The road was clear yesterday for France’s Socialists to push through their tax-and-spend agenda to battle the eurozone debt crisis after clinching an absolute majority in parliamentary polls.
After Francois Hollande’s victory in the presidential election last month, the Socialists — who already dominated the Senate — took control of the National Assembly by winning 314 out of the house’s 577 seats.
The result means they will not need to rely on the Greens or the far left to pass laws.
The far-right National Front was set to return to parliament for the first time since 1998 after winning at least two seats in the south of the country, although party leader Marine Le Pen lost her own bid for a seat.
Hollande, who defeated right-winger Nicolas Sarkozy in the May presidential election, had urged voters to give him the MPs he needs to steer France through the eurozone crisis, rising unemployment and a faltering economy.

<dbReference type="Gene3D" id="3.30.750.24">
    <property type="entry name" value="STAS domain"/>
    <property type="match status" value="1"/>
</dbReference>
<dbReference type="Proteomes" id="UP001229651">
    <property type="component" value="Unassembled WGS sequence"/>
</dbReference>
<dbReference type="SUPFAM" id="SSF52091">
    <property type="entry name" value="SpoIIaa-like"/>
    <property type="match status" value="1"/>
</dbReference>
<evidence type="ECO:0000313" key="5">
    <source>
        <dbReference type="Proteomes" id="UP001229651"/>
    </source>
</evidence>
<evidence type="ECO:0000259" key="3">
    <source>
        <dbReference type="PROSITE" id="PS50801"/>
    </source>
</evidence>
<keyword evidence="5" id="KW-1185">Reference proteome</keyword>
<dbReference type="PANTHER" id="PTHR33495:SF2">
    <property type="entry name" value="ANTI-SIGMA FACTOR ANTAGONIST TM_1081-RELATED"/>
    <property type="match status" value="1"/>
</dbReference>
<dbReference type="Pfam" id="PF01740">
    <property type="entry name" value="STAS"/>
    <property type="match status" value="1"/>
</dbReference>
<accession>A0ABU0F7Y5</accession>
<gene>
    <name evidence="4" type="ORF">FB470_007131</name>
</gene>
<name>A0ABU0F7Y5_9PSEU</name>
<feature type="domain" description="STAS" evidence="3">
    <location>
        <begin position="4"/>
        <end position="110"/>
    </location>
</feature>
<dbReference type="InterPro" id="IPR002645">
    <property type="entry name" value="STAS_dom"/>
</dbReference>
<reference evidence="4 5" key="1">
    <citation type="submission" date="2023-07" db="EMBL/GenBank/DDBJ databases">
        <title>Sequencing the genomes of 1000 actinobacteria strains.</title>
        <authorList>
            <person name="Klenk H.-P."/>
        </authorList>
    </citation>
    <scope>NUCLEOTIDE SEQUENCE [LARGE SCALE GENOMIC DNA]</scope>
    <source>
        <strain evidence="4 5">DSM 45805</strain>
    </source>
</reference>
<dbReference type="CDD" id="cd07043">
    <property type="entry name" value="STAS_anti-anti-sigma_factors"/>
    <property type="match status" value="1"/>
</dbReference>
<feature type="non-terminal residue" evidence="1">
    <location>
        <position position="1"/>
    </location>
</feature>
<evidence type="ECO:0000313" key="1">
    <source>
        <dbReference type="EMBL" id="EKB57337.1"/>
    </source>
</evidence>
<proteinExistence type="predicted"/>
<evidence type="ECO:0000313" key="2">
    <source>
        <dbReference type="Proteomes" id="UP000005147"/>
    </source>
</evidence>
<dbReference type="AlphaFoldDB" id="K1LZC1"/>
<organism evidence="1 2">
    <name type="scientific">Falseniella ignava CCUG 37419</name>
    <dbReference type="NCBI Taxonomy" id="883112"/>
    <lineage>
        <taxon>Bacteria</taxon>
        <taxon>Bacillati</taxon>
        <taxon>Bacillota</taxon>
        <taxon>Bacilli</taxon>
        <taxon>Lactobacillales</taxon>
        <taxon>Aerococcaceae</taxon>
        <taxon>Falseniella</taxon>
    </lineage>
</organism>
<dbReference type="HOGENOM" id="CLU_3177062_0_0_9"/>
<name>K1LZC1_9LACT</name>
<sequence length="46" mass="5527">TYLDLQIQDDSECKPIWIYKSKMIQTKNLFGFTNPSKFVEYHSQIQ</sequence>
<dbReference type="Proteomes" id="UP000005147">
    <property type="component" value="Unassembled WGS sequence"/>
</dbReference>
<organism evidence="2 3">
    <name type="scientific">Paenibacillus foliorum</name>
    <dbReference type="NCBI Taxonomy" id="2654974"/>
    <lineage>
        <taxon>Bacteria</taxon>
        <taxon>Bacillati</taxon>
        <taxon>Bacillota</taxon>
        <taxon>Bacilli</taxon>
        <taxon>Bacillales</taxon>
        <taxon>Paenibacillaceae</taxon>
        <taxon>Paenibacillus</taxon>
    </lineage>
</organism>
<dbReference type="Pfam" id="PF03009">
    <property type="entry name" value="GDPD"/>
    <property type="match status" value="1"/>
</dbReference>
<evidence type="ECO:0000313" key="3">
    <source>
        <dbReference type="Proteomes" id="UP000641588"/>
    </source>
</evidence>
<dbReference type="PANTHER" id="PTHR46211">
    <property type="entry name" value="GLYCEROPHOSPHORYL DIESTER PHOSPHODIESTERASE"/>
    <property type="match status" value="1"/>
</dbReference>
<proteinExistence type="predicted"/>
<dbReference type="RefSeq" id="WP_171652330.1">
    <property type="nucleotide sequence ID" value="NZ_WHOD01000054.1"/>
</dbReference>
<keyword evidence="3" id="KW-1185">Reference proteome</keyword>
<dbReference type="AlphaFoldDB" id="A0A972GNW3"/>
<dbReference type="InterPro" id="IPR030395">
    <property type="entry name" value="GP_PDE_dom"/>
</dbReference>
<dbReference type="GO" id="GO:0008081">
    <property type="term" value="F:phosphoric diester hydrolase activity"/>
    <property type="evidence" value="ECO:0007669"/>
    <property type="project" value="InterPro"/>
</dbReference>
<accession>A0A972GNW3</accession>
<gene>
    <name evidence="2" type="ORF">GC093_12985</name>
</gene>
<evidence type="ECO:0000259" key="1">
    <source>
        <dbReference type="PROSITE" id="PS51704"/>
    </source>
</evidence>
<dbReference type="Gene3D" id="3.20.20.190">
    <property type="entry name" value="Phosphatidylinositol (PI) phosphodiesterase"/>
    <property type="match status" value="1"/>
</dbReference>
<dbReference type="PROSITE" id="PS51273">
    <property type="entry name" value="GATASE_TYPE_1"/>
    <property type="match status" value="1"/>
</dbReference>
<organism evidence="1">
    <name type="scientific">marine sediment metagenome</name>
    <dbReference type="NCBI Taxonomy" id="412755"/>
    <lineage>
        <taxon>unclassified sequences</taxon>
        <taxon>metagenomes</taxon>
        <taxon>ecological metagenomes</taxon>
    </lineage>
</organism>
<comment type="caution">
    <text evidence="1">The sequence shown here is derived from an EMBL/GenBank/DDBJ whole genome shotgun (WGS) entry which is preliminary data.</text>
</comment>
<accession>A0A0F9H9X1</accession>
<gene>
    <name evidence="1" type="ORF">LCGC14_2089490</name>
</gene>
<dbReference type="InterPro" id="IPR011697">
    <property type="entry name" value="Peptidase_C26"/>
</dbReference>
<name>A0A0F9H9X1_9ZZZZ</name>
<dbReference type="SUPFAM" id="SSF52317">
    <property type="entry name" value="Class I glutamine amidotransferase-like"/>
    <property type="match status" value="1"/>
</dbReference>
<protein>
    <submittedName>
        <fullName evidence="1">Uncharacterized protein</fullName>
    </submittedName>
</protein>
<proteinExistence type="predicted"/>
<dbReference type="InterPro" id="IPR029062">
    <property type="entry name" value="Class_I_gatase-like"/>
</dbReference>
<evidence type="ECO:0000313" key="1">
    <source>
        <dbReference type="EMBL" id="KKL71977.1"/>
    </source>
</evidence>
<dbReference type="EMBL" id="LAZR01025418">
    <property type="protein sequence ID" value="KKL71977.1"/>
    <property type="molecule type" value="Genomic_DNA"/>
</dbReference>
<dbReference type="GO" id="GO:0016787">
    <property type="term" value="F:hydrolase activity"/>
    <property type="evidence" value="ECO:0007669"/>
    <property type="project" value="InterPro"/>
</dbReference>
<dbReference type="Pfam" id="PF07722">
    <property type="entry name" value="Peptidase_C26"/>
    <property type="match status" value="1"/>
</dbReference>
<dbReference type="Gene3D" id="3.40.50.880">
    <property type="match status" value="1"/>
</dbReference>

Beyond Hollande’s election promises of job creation and tax hikes, the government will have to pass unpopular measures to bring the deficit below 3 percent of GDP.
Hollande was due to hold G20 talks in Mexico Monday, flush with electoral success and brandishing a further mandate to push for growth strategies — rather than austerity measures — to battle the eurozone’s debt crisis.
He has also floated a proposal for a 120 billion euro (US$150 billion) “growth pact” to be discussed at a series of high-level meetings ahead of a European Union summit on June 28 and 29 in Brussels.
The Socialists and allies won 50.34 percent of votes overall, interior ministry figures said, almost as high as the record 54 percent won shortly after Francois Mitterrand became France’s last Socialist president in 1981.
As result estimates came in, UMP leader Jean-Francois Cope said he “took note of the left’s victory” and said his party would constitute a “responsible and vigilant opposition.”
With the French voting for the fourth time in eight weeks after electing their first Socialist president in 17 years, turnout was a record low for a second-round parliamentary vote at 56 percent.